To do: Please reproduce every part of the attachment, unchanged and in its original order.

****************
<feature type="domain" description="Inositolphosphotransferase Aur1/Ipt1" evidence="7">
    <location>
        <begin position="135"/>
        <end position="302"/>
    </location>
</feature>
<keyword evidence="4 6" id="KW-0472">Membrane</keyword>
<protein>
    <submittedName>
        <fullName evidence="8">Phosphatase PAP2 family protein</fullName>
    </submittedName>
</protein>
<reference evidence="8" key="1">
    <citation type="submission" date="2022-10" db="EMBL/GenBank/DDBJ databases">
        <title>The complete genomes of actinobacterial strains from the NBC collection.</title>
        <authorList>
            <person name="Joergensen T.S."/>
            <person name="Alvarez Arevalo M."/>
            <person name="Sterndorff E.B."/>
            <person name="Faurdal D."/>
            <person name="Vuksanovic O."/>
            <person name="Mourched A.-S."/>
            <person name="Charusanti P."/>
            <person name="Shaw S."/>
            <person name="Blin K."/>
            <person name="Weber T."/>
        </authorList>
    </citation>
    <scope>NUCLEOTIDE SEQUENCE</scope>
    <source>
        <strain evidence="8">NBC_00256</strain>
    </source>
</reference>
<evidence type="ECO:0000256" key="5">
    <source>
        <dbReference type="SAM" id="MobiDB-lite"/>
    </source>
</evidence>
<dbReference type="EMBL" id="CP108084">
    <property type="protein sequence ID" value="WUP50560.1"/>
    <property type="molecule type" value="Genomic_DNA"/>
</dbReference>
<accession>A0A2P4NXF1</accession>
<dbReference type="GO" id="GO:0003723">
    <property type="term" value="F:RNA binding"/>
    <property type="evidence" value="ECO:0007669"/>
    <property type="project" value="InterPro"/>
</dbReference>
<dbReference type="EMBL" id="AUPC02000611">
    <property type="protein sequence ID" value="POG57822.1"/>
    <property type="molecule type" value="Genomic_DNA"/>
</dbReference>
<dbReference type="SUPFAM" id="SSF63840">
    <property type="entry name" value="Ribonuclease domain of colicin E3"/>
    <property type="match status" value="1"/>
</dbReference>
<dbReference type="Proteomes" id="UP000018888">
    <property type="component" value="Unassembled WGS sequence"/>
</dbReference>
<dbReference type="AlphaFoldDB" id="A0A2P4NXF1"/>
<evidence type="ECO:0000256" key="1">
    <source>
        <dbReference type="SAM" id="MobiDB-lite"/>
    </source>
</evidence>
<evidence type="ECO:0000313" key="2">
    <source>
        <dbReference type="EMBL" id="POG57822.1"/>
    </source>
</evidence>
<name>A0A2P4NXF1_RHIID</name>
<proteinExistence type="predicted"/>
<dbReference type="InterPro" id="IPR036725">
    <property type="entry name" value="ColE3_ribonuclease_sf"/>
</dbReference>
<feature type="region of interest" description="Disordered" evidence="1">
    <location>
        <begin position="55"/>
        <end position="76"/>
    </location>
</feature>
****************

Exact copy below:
<feature type="domain" description="Inositolphosphotransferase Aur1/Ipt1" evidence="7">
    <location>
        <begin position="135"/>
        <end position="302"/>
    </location>
</feature>
<keyword evidence="4 6" id="KW-0472">Membrane</keyword>
<protein>
    <submittedName>
        <fullName evidence="8">Phosphatase PAP2 family protein</fullName>
    </submittedName>
</protein>
<reference evidence="8" key="1">
    <citation type="submission" date="2022-10" db="EMBL/GenBank/DDBJ databases">
        <title>The complete genomes of actinobacterial strains from the NBC collection.</title>
        <authorList>
            <person name="Joergensen T.S."/>
            <person name="Alvarez Arevalo M."/>
            <person name="Sterndorff E.B."/>
            <person name="Faurdal D."/>
            <person name="Vuksanovic O."/>
            <person name="Mourched A.-S."/>
            <person name="Charusanti P."/>
            <person name="Shaw S."/>
            <person name="Blin K."/>
            <person name="Weber T."/>
        </authorList>
    </citation>
    <scope>NUCLEOTIDE SEQUENCE</scope>
    <source>
        <strain evidence="8">NBC_00256</strain>
    </source>
</reference>
<evidence type="ECO:0000256" key="5">
    <source>
        <dbReference type="SAM" id="MobiDB-lite"/>
    </source>
</evidence>
<dbReference type="EMBL" id="CP108084">
    <property type="protein sequence ID" value="WUP50560.1"/>
    <property type="molecule type" value="Genomic_DNA"/>
</dbReference>
<accession>A0A2P4NXF1</accession>
<dbReference type="GO" id="GO:0003723">
    <property type="term" value="F:RNA binding"/>
    <property type="evidence" value="ECO:0007669"/>
    <property type="project" value="InterPro"/>
</dbReference>
<dbReference type="EMBL" id="AUPC02000611">
    <property type="protein sequence ID" value="POG57822.1"/>
    <property type="molecule type" value="Genomic_DNA"/>
</dbReference>
<dbReference type="SUPFAM" id="SSF63840">
    <property type="entry name" value="Ribonuclease domain of colicin E3"/>
    <property type="match status" value="1"/>
</dbReference>
<dbReference type="Proteomes" id="UP000018888">
    <property type="component" value="Unassembled WGS sequence"/>
</dbReference>
<dbReference type="AlphaFoldDB" id="A0A2P4NXF1"/>
<evidence type="ECO:0000256" key="1">
    <source>
        <dbReference type="SAM" id="MobiDB-lite"/>
    </source>
</evidence>
<evidence type="ECO:0000313" key="2">
    <source>
        <dbReference type="EMBL" id="POG57822.1"/>
    </source>
</evidence>
<name>A0A2P4NXF1_RHIID</name>
<proteinExistence type="predicted"/>
<dbReference type="InterPro" id="IPR036725">
    <property type="entry name" value="ColE3_ribonuclease_sf"/>
</dbReference>
<feature type="region of interest" description="Disordered" evidence="1">
    <location>
        <begin position="55"/>
        <end position="76"/>
    </location>
</feature>